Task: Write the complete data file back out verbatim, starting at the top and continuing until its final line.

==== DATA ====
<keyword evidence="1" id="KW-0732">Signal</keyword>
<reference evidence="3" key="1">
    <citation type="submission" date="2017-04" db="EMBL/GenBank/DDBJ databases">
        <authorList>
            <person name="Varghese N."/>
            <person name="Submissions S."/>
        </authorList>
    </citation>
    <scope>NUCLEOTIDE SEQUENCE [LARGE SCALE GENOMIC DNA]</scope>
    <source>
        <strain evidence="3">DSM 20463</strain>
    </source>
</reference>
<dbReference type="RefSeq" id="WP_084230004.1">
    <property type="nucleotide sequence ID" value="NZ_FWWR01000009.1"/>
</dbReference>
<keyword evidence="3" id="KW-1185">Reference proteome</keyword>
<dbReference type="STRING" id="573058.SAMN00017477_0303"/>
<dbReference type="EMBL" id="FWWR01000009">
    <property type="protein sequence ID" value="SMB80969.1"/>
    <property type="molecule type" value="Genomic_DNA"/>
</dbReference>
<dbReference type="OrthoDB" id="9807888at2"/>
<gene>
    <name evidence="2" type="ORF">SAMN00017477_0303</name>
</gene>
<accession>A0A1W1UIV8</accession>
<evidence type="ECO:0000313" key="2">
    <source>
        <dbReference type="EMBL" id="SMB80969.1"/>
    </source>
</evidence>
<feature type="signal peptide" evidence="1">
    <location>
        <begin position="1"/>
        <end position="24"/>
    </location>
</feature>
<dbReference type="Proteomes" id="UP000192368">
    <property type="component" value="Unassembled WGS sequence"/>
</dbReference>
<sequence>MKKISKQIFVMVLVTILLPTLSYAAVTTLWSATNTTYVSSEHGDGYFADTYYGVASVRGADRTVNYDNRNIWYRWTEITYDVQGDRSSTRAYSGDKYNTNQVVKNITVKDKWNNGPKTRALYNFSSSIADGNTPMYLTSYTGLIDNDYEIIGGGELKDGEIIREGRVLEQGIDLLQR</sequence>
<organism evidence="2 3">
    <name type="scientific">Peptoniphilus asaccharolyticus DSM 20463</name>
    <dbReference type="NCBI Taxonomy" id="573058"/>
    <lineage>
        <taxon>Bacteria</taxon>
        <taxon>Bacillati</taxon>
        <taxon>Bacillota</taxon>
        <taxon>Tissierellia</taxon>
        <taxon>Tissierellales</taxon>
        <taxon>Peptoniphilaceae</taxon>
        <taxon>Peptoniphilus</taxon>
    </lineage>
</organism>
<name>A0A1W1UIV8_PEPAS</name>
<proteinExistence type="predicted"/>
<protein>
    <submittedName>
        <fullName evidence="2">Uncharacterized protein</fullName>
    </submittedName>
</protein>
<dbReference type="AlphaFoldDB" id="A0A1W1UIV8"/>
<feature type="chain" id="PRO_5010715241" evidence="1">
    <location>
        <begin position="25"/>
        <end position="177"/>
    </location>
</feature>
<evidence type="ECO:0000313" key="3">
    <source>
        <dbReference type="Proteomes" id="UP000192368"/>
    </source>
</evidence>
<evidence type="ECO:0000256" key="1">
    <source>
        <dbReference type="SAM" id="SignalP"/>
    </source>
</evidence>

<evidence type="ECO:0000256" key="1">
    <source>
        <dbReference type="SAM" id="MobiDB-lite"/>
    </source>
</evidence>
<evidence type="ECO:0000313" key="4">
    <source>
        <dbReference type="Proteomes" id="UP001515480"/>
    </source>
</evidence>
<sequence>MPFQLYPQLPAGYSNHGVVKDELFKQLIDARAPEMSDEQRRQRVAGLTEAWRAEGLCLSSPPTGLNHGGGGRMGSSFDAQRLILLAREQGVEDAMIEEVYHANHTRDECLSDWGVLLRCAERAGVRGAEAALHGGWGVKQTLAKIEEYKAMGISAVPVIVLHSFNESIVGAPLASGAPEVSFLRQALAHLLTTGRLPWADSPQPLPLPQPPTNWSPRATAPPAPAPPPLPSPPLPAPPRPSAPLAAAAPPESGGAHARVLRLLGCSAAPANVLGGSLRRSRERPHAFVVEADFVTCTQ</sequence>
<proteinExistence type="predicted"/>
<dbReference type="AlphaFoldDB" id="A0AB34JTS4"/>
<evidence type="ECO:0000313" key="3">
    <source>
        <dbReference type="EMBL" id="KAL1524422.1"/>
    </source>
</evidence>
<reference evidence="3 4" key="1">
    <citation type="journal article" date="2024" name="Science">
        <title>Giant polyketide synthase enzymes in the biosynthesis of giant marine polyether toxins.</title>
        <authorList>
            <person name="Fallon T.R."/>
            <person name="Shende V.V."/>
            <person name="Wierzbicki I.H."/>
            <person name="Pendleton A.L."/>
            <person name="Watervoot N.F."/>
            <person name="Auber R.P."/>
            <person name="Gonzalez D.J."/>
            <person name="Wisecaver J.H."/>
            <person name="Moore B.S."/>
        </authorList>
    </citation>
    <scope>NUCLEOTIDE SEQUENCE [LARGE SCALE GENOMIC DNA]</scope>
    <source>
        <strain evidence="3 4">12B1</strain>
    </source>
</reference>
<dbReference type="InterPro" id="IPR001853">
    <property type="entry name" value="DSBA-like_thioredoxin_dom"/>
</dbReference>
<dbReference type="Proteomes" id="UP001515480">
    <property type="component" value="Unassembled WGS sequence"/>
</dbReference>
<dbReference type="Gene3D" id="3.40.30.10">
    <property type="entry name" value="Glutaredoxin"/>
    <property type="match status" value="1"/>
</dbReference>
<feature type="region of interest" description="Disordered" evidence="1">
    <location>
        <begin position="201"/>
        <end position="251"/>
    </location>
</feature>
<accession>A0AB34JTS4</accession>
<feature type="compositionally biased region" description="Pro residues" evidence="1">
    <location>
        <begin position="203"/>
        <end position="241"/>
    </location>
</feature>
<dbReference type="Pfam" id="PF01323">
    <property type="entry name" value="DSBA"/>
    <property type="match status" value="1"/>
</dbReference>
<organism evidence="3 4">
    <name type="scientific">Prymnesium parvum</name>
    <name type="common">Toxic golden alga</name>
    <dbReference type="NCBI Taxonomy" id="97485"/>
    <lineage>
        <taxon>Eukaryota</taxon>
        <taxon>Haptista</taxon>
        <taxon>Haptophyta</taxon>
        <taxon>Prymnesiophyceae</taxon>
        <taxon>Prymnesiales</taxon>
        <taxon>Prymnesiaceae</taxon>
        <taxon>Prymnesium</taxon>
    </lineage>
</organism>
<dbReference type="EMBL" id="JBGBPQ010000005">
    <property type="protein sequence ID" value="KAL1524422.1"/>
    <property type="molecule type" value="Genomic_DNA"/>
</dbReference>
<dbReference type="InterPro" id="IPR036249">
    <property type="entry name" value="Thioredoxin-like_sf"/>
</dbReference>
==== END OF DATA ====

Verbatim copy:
<keyword evidence="1" id="KW-0732">Signal</keyword>
<reference evidence="3" key="1">
    <citation type="submission" date="2017-04" db="EMBL/GenBank/DDBJ databases">
        <authorList>
            <person name="Varghese N."/>
            <person name="Submissions S."/>
        </authorList>
    </citation>
    <scope>NUCLEOTIDE SEQUENCE [LARGE SCALE GENOMIC DNA]</scope>
    <source>
        <strain evidence="3">DSM 20463</strain>
    </source>
</reference>
<dbReference type="RefSeq" id="WP_084230004.1">
    <property type="nucleotide sequence ID" value="NZ_FWWR01000009.1"/>
</dbReference>
<keyword evidence="3" id="KW-1185">Reference proteome</keyword>
<dbReference type="STRING" id="573058.SAMN00017477_0303"/>
<dbReference type="EMBL" id="FWWR01000009">
    <property type="protein sequence ID" value="SMB80969.1"/>
    <property type="molecule type" value="Genomic_DNA"/>
</dbReference>
<dbReference type="OrthoDB" id="9807888at2"/>
<gene>
    <name evidence="2" type="ORF">SAMN00017477_0303</name>
</gene>
<accession>A0A1W1UIV8</accession>
<evidence type="ECO:0000313" key="2">
    <source>
        <dbReference type="EMBL" id="SMB80969.1"/>
    </source>
</evidence>
<feature type="signal peptide" evidence="1">
    <location>
        <begin position="1"/>
        <end position="24"/>
    </location>
</feature>
<dbReference type="Proteomes" id="UP000192368">
    <property type="component" value="Unassembled WGS sequence"/>
</dbReference>
<sequence>MKKISKQIFVMVLVTILLPTLSYAAVTTLWSATNTTYVSSEHGDGYFADTYYGVASVRGADRTVNYDNRNIWYRWTEITYDVQGDRSSTRAYSGDKYNTNQVVKNITVKDKWNNGPKTRALYNFSSSIADGNTPMYLTSYTGLIDNDYEIIGGGELKDGEIIREGRVLEQGIDLLQR</sequence>
<organism evidence="2 3">
    <name type="scientific">Peptoniphilus asaccharolyticus DSM 20463</name>
    <dbReference type="NCBI Taxonomy" id="573058"/>
    <lineage>
        <taxon>Bacteria</taxon>
        <taxon>Bacillati</taxon>
        <taxon>Bacillota</taxon>
        <taxon>Tissierellia</taxon>
        <taxon>Tissierellales</taxon>
        <taxon>Peptoniphilaceae</taxon>
        <taxon>Peptoniphilus</taxon>
    </lineage>
</organism>
<name>A0A1W1UIV8_PEPAS</name>
<proteinExistence type="predicted"/>
<protein>
    <submittedName>
        <fullName evidence="2">Uncharacterized protein</fullName>
    </submittedName>
</protein>
<dbReference type="AlphaFoldDB" id="A0A1W1UIV8"/>
<feature type="chain" id="PRO_5010715241" evidence="1">
    <location>
        <begin position="25"/>
        <end position="177"/>
    </location>
</feature>
<evidence type="ECO:0000313" key="3">
    <source>
        <dbReference type="Proteomes" id="UP000192368"/>
    </source>
</evidence>
<evidence type="ECO:0000256" key="1">
    <source>
        <dbReference type="SAM" id="SignalP"/>
    </source>
</evidence>

<evidence type="ECO:0000256" key="1">
    <source>
        <dbReference type="SAM" id="MobiDB-lite"/>
    </source>
</evidence>
<evidence type="ECO:0000313" key="4">
    <source>
        <dbReference type="Proteomes" id="UP001515480"/>
    </source>
</evidence>
<sequence>MPFQLYPQLPAGYSNHGVVKDELFKQLIDARAPEMSDEQRRQRVAGLTEAWRAEGLCLSSPPTGLNHGGGGRMGSSFDAQRLILLAREQGVEDAMIEEVYHANHTRDECLSDWGVLLRCAERAGVRGAEAALHGGWGVKQTLAKIEEYKAMGISAVPVIVLHSFNESIVGAPLASGAPEVSFLRQALAHLLTTGRLPWADSPQPLPLPQPPTNWSPRATAPPAPAPPPLPSPPLPAPPRPSAPLAAAAPPESGGAHARVLRLLGCSAAPANVLGGSLRRSRERPHAFVVEADFVTCTQ</sequence>
<proteinExistence type="predicted"/>
<dbReference type="AlphaFoldDB" id="A0AB34JTS4"/>
<evidence type="ECO:0000313" key="3">
    <source>
        <dbReference type="EMBL" id="KAL1524422.1"/>
    </source>
</evidence>
<reference evidence="3 4" key="1">
    <citation type="journal article" date="2024" name="Science">
        <title>Giant polyketide synthase enzymes in the biosynthesis of giant marine polyether toxins.</title>
        <authorList>
            <person name="Fallon T.R."/>
            <person name="Shende V.V."/>
            <person name="Wierzbicki I.H."/>
            <person name="Pendleton A.L."/>
            <person name="Watervoot N.F."/>
            <person name="Auber R.P."/>
            <person name="Gonzalez D.J."/>
            <person name="Wisecaver J.H."/>
            <person name="Moore B.S."/>
        </authorList>
    </citation>
    <scope>NUCLEOTIDE SEQUENCE [LARGE SCALE GENOMIC DNA]</scope>
    <source>
        <strain evidence="3 4">12B1</strain>
    </source>
</reference>
<dbReference type="InterPro" id="IPR001853">
    <property type="entry name" value="DSBA-like_thioredoxin_dom"/>
</dbReference>
<dbReference type="Proteomes" id="UP001515480">
    <property type="component" value="Unassembled WGS sequence"/>
</dbReference>
<dbReference type="Gene3D" id="3.40.30.10">
    <property type="entry name" value="Glutaredoxin"/>
    <property type="match status" value="1"/>
</dbReference>
<feature type="region of interest" description="Disordered" evidence="1">
    <location>
        <begin position="201"/>
        <end position="251"/>
    </location>
</feature>
<accession>A0AB34JTS4</accession>
<feature type="compositionally biased region" description="Pro residues" evidence="1">
    <location>
        <begin position="203"/>
        <end position="241"/>
    </location>
</feature>
<dbReference type="Pfam" id="PF01323">
    <property type="entry name" value="DSBA"/>
    <property type="match status" value="1"/>
</dbReference>
<organism evidence="3 4">
    <name type="scientific">Prymnesium parvum</name>
    <name type="common">Toxic golden alga</name>
    <dbReference type="NCBI Taxonomy" id="97485"/>
    <lineage>
        <taxon>Eukaryota</taxon>
        <taxon>Haptista</taxon>
        <taxon>Haptophyta</taxon>
        <taxon>Prymnesiophyceae</taxon>
        <taxon>Prymnesiales</taxon>
        <taxon>Prymnesiaceae</taxon>
        <taxon>Prymnesium</taxon>
    </lineage>
</organism>
<dbReference type="EMBL" id="JBGBPQ010000005">
    <property type="protein sequence ID" value="KAL1524422.1"/>
    <property type="molecule type" value="Genomic_DNA"/>
</dbReference>
<dbReference type="InterPro" id="IPR036249">
    <property type="entry name" value="Thioredoxin-like_sf"/>
</dbReference>